For a particularly expedient configuration of the elimination of the information transmitted in excess, the distance between a first optical transmitter and a second optical transmitter is so designed that it corresponds to a multiple of the propagation length of a data package. Various receiver components have become known that combine, for example, 8, 10, 12 or even 20 bits in a single data package that is also referred to as data word or frame. The propagation length of a data package is hence proportional to the length of the word. On the basis of the data rate from the previous example, propagation lengths of 48 cm, 60 cm, 72 cm or even 120 cm are achieved. When the distance between individual transmitters is dimensioned as a multiple of the propagation length of a data package it is not necessary to eliminate individual bits but rather complete data packages by means of the controller. The removal of individual data packages may be triggered, for instance, by a control signal emitted by the switching unit between the transmitters by the time of change-over.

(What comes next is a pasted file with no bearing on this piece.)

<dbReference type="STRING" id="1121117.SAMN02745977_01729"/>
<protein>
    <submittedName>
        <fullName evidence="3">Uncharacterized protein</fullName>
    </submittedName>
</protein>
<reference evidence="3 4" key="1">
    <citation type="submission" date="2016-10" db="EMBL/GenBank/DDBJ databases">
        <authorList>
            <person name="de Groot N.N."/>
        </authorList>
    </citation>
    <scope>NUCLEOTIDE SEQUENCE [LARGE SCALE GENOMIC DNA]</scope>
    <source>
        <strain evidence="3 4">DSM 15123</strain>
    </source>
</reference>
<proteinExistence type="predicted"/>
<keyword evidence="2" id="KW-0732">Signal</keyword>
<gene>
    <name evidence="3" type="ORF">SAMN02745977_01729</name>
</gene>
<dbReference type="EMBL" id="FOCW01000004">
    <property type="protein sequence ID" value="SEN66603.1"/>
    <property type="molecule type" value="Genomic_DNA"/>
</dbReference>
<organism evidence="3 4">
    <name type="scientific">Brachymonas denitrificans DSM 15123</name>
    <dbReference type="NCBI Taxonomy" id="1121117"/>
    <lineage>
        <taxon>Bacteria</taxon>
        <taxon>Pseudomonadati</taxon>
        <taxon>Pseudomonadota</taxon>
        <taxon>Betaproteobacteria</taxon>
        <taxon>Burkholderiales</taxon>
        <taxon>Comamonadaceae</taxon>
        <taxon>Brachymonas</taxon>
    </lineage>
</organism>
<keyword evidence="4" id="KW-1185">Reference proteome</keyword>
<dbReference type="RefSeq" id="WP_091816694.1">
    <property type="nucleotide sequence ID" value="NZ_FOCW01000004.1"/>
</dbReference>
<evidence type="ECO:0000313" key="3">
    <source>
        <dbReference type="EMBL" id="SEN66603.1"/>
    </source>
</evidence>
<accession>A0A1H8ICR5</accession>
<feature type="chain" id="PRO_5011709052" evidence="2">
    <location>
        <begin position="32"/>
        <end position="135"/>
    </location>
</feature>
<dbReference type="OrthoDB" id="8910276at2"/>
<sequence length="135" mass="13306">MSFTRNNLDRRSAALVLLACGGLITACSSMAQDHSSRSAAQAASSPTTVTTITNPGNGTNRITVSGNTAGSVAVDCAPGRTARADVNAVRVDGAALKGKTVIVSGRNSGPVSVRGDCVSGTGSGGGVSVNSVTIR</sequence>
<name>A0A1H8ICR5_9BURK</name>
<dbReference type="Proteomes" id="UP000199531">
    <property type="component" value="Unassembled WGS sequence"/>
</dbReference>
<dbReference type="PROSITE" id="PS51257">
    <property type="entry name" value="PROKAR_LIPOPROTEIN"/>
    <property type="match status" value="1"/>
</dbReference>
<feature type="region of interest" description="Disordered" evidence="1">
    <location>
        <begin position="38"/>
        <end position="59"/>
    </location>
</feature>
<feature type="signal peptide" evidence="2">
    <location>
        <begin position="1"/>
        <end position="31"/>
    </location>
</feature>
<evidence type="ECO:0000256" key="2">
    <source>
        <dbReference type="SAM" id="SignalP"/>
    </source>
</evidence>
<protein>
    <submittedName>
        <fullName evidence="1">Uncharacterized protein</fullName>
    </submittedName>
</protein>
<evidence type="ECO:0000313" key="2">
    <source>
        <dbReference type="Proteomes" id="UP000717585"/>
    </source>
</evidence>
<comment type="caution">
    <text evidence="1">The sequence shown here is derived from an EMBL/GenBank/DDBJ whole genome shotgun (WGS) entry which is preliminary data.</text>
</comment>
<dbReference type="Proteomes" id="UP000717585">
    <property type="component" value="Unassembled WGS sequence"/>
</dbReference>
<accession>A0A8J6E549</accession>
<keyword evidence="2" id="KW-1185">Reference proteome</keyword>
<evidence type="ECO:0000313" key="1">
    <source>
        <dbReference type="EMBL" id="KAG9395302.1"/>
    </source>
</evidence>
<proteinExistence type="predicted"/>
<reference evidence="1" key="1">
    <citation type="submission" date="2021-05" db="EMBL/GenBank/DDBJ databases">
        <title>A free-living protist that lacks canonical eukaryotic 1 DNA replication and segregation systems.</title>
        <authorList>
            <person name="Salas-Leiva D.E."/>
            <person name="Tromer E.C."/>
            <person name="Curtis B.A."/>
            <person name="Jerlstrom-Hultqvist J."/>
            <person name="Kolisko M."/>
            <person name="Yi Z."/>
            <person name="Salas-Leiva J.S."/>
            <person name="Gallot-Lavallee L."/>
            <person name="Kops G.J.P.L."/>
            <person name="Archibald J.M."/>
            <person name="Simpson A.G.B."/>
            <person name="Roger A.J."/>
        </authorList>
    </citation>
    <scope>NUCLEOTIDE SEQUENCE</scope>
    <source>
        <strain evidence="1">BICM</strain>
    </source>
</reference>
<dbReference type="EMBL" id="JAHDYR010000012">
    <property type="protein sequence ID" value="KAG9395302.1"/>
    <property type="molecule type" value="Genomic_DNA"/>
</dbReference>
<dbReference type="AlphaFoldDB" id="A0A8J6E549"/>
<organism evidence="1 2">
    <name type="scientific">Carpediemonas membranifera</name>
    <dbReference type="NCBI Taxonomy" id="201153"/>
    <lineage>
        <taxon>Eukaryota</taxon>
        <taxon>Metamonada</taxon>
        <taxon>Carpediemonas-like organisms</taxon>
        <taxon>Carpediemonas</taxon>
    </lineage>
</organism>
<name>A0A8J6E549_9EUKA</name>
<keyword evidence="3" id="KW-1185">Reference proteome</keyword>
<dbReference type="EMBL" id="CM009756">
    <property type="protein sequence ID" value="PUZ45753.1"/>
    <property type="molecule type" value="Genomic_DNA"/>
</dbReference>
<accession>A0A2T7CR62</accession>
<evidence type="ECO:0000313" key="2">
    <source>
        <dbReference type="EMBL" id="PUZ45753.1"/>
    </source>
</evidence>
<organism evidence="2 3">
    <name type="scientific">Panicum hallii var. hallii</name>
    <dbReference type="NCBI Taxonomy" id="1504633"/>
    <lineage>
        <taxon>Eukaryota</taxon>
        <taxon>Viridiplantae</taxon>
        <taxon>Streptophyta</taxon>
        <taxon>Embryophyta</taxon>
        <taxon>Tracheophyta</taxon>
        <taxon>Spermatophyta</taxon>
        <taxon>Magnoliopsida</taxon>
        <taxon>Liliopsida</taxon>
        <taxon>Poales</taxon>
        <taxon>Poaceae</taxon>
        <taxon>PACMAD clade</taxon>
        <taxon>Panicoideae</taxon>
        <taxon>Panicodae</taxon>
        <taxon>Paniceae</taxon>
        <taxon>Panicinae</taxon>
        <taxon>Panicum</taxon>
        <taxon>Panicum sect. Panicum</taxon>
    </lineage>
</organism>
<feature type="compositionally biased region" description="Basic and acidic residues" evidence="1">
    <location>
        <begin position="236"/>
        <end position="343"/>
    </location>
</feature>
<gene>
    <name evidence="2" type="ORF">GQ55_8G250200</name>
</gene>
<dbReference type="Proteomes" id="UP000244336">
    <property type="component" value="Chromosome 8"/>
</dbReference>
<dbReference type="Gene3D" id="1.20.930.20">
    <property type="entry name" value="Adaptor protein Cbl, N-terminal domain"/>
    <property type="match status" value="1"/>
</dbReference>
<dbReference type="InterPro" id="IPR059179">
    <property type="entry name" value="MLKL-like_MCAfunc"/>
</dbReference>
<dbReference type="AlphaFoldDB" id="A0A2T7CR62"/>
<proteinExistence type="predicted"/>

It is not necessary that all the transmitters or receivers be arranged at equal distances from each other. This should be illustrated by a dimensioning example. When in the present example a data package size of 10 bits is used for transmission in the manner deriving, for instance, with the widely used 8B/10B coding, the scope of transmission is selected for a distance of 540 cm (=90*6 cm) in correspondence with the propagation length of 90 bits. For example, now four transmitters can be installed at a respective spacing of 120 cm—in correspondence with 20 bits and hence two data packages—as well as a transmitter at a distance of 60 cm—in correspondence with 10 bits and one data package. By the time of change-over then the corresponding number of data packages must be eliminated. For this example the assumption was applied that all the optical transmitters are connected to the data transmitter (7) by the same lengths of line. Different lengths of line, however, are conceivable, too. When it is not possible, for instance, to mount an optical transmitter at the envisaged position the transmitter may be offset, for example along the direction of movement, whilst a feeder line to the data transmitter is provided which is extended in correspondence with the reduction in the length of the optical path.